Tissue Issues

07 Jan 2003
tissue-san

One thing that tends to become an issue no matter what the duration of your stay in China is tissues (and various other paper product variations). Sure, in the U.S. we have a wide assortment of sanitary, disposable paper products, each created for its own particular uses. China kind of does its own thing. It goes something like this:

paperproducts

U.S.A.

1. Tissues: Used mainly to blow your nose, possibly to wipe blood or something from your skin.
2. Toilet paper: Used to wipe your bum after you use the toilet. Also used as a tissue in a pinch.
3. Paper napkin: Used to wipe one’s mouth/fingers when eating.
4. Paper towels: Used to wipe up household spills, or sometimes for cleaning. Used as a paper napkin in a pinch.

China

1. Tissues: Used to blow your nose, to wipe blood or something from your skin, to wipe your bum after you use a public toilet, to wipe one’s mouth/fingers when eating at home, to wipe up household spills, or sometimes for cleaning.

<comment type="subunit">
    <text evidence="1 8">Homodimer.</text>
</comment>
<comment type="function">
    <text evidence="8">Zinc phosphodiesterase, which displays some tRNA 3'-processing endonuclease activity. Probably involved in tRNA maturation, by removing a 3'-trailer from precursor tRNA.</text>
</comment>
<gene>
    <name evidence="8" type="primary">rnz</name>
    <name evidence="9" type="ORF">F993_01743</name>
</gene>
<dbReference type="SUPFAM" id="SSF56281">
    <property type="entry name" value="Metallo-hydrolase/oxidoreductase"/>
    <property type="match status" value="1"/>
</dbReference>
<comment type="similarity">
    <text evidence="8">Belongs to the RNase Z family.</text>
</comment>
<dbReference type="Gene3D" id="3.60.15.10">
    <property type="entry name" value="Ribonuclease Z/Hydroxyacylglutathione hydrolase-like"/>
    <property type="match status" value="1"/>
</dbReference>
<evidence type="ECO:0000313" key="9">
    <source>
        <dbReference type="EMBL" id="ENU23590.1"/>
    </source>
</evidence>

2. Toilet paper: Used to wipe your bum after you use the toilet in a private residence. Not provided in most public restrooms. Also used as napkins in low-budget restaurants everywhere.
3. Paper napkin: Available only in certain restaurants (especially McDonalds, KFC, Pizza Hut); used to wipe one’s mouth/fingers when eating.
4. Paper towels: Pretty much unknown in China. There is a tissue-like version that comes in individual sheets instead of a roll. This is used much like paper towels are in the U.S.

Foreigners who visit China (especially females) quickly learn to carry little packs of tissues wherever they go. You need these if you want to use a public restroom, and they come in handy when eating, because paper napkins (even toilet paper) are not always readily dispensed to customers. Another difference is that public restrooms in China often have no mirror. Public restrooms in China often serve only their one very primitive function, and they do that at only the bare minimum of functionality.

And then sometimes your own toilet even sucks, but it’s best if I stay off that topic….

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John Pasden

John is a Shanghai-based linguist and entrepreneur, founder of AllSet Learning.

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